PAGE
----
Region 1 is the region in which the CDR is in (or nearly in) phase lock. Here, the reference and input frequencies to the frequency detector are nearly identical. In some applications, the reference frequency can be different from the desired frequency (the frequency where phase lock occurs) by as much as 100 ppm. In other applications, the reference frequency is identical to the desired frequency, in which case there is no rotation of the Fref vector while in phase lock (so the beat frequency would be zero). In this region, the Fref vector is rotating very slowly (or not at all), with many periods of Fref per rotation. Since it is possible for the CDR to be phase locked within this region, any glitch from the dead-band indicator (asserting the ENABLE signal in
The second region shown below is the dead-band region. In this region, the frequency detector ENABLE signal should be low. Since, by definition, phase lock is only possible while in region 1, glitches in region 2 that occur outside of region 1 are undesirable but not catastrophic. Region 3 is the region where the difference or beat frequency is larger than the dead-band frequency. The frequency detector ENABLE signal should be high when the circuit is operating in this region. Glitches in this region are also undesirable but not catastrophic.
Output SR flip-flop 62 and D flip-flop 63 compare the BEAT signal to the dead-band frequency Fdb. The dead-band frequency is determined by divide by N circuit 64. In order for output ENABLE to go high (signaling that the frequency difference is greater than Fdb), BEAT must produce two rising edges (one to set SR flip-flop 62, the next to sample the set output) before the SR flip-flop receives one rising edge from Fdb (which resets SR flip-flop 62).
The problem with the circuit of
In the example shown in
Another problem with the circuit is that a collision between Fdb and BEAT causes the output of the SR flip-flop to be metastable. This metastability cannot be resolved until the circuit regenerates. Therefore, it cannot be reset until the regeneration occurs. A collision between Fdb and BEAT could occur if the timing of the divide by N circuit has an uncontrolled delay with respect to Fref This is often the case since the divide by N circuit is often done with a ripple counter. In this case, Fdb and BEAT could end up colliding. The amount of time that the circuit has to regenerate from a metastability caused by this collision is inversely proportional to the difference in frequency between the input and reference frequency. So the closer the frequencies are, the longer this problem has to resolve.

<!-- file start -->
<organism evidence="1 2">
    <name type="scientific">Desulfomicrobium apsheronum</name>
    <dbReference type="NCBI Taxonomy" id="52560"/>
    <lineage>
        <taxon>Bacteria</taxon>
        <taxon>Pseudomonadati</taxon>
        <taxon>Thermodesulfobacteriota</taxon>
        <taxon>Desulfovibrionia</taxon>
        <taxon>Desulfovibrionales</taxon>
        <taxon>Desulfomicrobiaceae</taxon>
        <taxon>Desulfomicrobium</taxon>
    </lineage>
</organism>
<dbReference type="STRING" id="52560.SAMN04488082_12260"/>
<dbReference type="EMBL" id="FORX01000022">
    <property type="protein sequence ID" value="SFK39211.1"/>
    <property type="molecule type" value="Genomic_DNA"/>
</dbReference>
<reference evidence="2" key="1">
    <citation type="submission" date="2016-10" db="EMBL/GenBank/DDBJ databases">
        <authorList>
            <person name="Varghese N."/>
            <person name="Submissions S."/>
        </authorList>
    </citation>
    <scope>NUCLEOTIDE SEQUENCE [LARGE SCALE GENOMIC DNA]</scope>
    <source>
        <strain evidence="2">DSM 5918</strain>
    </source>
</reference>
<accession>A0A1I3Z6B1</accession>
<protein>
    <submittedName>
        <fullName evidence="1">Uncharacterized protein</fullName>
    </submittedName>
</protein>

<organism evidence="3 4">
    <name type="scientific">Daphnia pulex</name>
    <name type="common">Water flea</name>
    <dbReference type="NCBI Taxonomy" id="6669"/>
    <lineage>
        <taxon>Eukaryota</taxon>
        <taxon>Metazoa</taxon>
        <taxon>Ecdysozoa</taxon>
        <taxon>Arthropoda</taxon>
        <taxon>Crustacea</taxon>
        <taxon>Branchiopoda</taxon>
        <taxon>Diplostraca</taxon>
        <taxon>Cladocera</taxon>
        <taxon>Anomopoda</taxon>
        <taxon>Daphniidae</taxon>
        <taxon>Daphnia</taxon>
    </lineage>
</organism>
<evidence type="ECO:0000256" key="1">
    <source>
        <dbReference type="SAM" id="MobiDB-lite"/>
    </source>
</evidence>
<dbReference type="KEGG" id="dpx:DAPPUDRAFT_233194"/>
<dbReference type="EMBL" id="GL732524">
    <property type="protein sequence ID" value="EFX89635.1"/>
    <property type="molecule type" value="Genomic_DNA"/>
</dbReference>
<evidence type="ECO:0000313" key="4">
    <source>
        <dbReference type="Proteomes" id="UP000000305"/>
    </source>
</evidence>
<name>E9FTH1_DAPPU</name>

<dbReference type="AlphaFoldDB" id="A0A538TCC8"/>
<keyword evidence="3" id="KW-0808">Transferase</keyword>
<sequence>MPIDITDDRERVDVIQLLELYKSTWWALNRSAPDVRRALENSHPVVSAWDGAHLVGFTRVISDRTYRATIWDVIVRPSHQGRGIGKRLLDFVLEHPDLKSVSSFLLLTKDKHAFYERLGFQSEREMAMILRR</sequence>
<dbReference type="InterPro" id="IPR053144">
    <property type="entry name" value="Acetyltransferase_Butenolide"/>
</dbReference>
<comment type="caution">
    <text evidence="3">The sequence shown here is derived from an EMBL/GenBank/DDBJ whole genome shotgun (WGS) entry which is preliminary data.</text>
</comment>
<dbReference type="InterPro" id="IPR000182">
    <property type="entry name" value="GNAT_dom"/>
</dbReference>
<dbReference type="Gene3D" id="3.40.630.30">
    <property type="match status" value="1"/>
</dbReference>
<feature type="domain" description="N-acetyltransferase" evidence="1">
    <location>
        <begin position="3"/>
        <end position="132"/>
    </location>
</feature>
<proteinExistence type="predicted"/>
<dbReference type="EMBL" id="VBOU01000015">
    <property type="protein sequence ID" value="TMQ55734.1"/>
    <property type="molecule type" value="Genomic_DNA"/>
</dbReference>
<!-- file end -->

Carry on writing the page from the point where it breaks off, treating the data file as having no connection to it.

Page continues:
In order for the circuit above to operate with an acceptable error probability (sufficiently close to zero) due to metastability on I and Q, care must be taken to insure that either enough delay (by pipelining flip-flops) is allowed or the regenerative time constant of the flip-flops is sufficiently small. Both solutions take increased area, power, or both.
When the circuit is in, or near, the dead-band, the vector Fref is rotating slowly, with many samples per quadrant. I and Q, which are the sampled versions of Fi and Fq, transition at the beat, or difference, frequency. I and Q can be thought of as beat frequencies by themselves, although not debounced beat frequencies. The vector Fref can be sampling either an Fi transition or an Fq transition, but not both at the same time, since Fi and Fq are 90° out of phase. In order to be a robust dead-band detector, the circuit should also require at least a 90° rotation of the vector Fref before ENABLE is asserted.
The circuit has two paths that determine if the input clock (from which Fi and Fq are derived) is beating against the reference clock (Fref) with a frequency greater that that of Fdb. This is done with two SR flip-flops 81 and 82 connected to I and Q derived via flip-flops 86 and 87, respectively, whose outputs are sampled by transitions of the opposite signal by D flip-flops 83 and 84. Each SR flip-flop takes a rising edge of I or Q to set ENI′ or ENQ′ to a 1. If no rising edge of Fdb comes before vector Fref rotates 90° (so that I can sample ENQ′ or Q can sample ENI′) then ENI or ENQ becomes a 1. This 90° requirement for sampling of ENI′ or ENQ′ provides the debouncing required to protect against multiple transitions of either I or Q causing a false enable output. If both ENI and ENQ are 1 at the same time, this indicates that the beat frequency is greater than the dead-band frequency and ENABLE is high, under control of AND gate 85.